Like the fat injections results from the hyaluronic acid and PRP injections, aren’t permanent and the procedure will have to be repeated after a period of time.


It’s not all about sex

So what compels a man to go through with it?

“It’s more about how the man feels about himself,” says Dr Viel. “Most girlfriends and wives wouldn’t dream of telling the men they love they are not big enough. It’s other men my patients are self-conscious about.

“It can, and usually does, transform their lives. One man said to me: ‘Thank you, I can take my son swimming now.’”

“Naturally, making the penis thicker can help them have a better sex life but not with lengthening. I also tell my patients that their penis has to be in proportion. I would never operate if I thought what they wanted was unreasonable. I would try to talk them out of it or send them for counselling.”

Interestingly, none of the 230 surgeons represented by BAAPS, which accounts for about 40 per cent of the industry, offers penoplasty, and Dr Viel is not a member.

A spokesperson for BAAPS said: “It’s not an operation any of our members perform so it’s hard to know just how many people have had it done in the UK. There is some suggestion that it can affect the natural mechanism of having an erection so we don’t encourage it.”

Nigel Mercer, a consultant plastic surgeon and former president of BAAPS, says, “It’s not something we say every surgeon should offer because there have been lots of unhappy patients in the past.”


The up and downsides?

As with any surgical procedure there can be complications. Infection, bruising, bleeding and nerve damage are just some. There’s also the risk that the penis will be lumpy or lop-sided and there are even reports of men going back to have the fat implants removed because they look so unsightly. Sometimes when the penis is erect those areas may not feel hard, which some men may find distressing.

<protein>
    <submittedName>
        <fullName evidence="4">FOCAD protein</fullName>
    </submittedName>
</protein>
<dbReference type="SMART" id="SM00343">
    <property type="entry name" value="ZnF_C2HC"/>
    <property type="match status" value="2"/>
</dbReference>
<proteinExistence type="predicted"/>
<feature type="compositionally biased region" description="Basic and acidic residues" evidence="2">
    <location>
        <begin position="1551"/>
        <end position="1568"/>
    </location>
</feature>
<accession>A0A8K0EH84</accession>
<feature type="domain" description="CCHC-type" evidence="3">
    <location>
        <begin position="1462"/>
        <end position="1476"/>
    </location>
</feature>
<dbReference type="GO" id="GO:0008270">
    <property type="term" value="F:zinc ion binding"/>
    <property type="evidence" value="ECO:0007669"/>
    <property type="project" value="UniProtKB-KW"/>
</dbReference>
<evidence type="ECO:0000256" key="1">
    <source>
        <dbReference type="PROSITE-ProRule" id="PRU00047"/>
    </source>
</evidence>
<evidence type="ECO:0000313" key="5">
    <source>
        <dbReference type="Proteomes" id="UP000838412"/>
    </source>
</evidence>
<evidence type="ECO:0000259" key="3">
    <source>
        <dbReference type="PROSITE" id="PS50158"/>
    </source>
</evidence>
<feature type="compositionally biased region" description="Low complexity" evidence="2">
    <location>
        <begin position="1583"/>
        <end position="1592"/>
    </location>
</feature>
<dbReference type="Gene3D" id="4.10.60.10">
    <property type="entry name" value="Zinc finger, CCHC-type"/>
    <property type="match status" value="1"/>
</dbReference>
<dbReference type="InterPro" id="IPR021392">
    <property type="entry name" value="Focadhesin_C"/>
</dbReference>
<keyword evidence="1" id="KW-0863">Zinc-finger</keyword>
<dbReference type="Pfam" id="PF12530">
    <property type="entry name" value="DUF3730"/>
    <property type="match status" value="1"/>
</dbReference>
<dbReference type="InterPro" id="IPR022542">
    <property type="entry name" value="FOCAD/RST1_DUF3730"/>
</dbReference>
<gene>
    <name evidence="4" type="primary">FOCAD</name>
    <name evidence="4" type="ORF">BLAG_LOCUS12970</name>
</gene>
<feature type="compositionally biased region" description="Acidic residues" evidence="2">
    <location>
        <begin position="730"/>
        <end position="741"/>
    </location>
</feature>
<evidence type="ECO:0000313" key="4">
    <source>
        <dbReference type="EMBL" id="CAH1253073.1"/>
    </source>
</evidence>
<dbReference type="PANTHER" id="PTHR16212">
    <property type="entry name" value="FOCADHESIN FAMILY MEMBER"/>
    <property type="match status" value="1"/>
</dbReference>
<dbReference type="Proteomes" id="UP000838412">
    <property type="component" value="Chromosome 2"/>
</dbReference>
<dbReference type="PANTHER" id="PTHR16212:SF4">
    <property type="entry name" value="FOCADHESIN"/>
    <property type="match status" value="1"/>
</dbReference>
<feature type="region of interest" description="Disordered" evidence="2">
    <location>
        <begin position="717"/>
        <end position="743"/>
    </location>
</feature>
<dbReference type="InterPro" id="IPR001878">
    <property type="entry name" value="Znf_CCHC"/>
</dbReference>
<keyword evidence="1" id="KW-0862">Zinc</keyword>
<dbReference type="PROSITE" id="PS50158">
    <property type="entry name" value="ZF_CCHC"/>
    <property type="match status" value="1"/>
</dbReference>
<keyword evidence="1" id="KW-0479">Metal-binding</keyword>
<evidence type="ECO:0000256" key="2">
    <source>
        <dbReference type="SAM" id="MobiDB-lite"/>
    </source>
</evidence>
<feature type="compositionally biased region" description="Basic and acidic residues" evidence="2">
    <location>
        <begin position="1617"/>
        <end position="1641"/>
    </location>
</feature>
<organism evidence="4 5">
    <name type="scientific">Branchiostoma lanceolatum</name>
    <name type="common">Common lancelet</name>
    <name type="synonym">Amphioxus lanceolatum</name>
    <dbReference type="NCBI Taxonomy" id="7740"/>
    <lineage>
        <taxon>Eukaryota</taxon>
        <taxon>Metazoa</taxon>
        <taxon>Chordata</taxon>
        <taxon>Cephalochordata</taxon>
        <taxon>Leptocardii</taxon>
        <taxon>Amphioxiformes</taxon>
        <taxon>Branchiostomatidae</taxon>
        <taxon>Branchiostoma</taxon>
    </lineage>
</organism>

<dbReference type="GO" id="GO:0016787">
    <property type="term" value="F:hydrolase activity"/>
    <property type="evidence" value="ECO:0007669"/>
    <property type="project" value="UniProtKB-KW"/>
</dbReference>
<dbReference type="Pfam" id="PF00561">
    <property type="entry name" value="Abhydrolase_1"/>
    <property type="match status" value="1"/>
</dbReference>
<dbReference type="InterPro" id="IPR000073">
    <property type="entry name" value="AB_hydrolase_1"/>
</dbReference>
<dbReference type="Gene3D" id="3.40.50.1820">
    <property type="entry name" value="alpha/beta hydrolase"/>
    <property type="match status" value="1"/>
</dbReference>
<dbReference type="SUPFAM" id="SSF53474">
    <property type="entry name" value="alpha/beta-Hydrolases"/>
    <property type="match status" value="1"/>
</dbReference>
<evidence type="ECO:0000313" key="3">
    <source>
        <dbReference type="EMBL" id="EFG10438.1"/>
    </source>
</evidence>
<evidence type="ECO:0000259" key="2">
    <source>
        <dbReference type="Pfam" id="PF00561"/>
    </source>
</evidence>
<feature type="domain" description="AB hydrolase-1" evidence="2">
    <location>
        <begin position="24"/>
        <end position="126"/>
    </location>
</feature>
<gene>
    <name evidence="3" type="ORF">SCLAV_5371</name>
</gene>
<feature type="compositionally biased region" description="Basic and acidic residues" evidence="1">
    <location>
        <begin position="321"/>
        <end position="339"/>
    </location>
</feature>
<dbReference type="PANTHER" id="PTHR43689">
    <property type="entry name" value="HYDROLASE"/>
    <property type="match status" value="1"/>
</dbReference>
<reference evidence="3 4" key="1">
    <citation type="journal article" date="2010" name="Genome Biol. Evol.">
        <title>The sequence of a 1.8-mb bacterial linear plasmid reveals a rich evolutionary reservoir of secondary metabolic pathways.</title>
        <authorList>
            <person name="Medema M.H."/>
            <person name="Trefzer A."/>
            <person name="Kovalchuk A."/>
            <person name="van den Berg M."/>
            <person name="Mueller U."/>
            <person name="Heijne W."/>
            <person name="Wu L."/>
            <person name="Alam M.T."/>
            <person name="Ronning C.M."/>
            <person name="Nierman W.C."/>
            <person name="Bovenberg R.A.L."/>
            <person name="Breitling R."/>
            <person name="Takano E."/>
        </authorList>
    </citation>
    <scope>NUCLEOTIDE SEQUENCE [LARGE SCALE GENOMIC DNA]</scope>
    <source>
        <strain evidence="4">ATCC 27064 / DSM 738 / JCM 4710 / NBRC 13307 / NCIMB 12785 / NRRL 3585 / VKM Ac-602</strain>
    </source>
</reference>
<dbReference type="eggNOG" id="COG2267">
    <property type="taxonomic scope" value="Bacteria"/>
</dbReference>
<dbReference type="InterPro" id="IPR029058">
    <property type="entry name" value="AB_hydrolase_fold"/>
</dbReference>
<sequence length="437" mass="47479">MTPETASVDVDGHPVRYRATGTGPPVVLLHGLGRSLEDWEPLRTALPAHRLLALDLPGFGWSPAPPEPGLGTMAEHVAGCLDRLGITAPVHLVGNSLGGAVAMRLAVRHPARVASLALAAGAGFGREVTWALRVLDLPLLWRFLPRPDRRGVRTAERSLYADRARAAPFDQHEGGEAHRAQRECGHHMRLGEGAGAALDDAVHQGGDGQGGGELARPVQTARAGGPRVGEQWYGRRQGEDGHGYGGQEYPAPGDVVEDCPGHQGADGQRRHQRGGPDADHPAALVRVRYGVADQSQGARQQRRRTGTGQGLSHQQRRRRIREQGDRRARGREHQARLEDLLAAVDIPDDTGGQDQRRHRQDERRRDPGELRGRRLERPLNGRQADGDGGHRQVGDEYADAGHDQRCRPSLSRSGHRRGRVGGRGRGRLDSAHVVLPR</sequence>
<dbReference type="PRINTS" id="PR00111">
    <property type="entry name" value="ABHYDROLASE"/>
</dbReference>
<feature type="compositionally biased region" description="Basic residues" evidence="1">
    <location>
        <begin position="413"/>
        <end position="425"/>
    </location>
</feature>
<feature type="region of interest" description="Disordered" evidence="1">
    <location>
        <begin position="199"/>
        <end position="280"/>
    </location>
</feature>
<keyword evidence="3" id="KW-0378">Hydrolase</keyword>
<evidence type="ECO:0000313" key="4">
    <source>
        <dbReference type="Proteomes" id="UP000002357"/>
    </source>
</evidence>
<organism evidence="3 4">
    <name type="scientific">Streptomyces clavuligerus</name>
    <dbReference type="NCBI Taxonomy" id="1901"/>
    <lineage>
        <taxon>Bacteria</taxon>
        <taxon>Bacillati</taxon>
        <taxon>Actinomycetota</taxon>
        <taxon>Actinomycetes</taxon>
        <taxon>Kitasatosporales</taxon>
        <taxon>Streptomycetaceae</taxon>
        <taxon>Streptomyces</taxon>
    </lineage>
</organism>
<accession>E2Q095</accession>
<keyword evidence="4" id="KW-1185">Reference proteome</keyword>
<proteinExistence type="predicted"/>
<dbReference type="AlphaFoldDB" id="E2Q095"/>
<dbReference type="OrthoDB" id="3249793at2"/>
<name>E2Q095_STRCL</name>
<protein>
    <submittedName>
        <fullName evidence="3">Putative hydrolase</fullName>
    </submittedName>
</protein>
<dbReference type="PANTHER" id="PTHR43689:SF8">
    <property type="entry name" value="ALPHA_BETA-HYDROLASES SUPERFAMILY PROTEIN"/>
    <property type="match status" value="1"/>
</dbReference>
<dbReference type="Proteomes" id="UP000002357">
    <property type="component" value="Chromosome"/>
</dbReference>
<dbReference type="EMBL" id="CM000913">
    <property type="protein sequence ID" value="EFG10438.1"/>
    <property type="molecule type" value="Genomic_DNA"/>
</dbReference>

If you are considering one of these procedures (or both)  it’s important of make sure sure you see a surgeon has a proven track record in performing the procedure. There is no formal training in the UK so asking questions about results, experience, and complications is crucial.

And, it must be noted this is not a cure for erectile dysfunction which should be treated by your doctor as it is often a sign of an underlying cardiovascular condition. Not everyone is suitable for penolpasty – heart conditions, blood coagulation problems or unrealistic expectations could preclude some people from having the procedure.

Urologists aren’t convinced that messing around with the ligament to lengthen the penis is a great idea and advise that anyone considering this treatment see a urologist first. They claim there is a lack of evidence about the long term effect of such a move and that a short term gain may result in a long term problem. There are also reports that the penis may not ‘stand up’ so well once the ligament moved.

On the upside, penoplasty doesn’t pose a risks to erection, ejaculation, sensitivity, orgasm or fertility.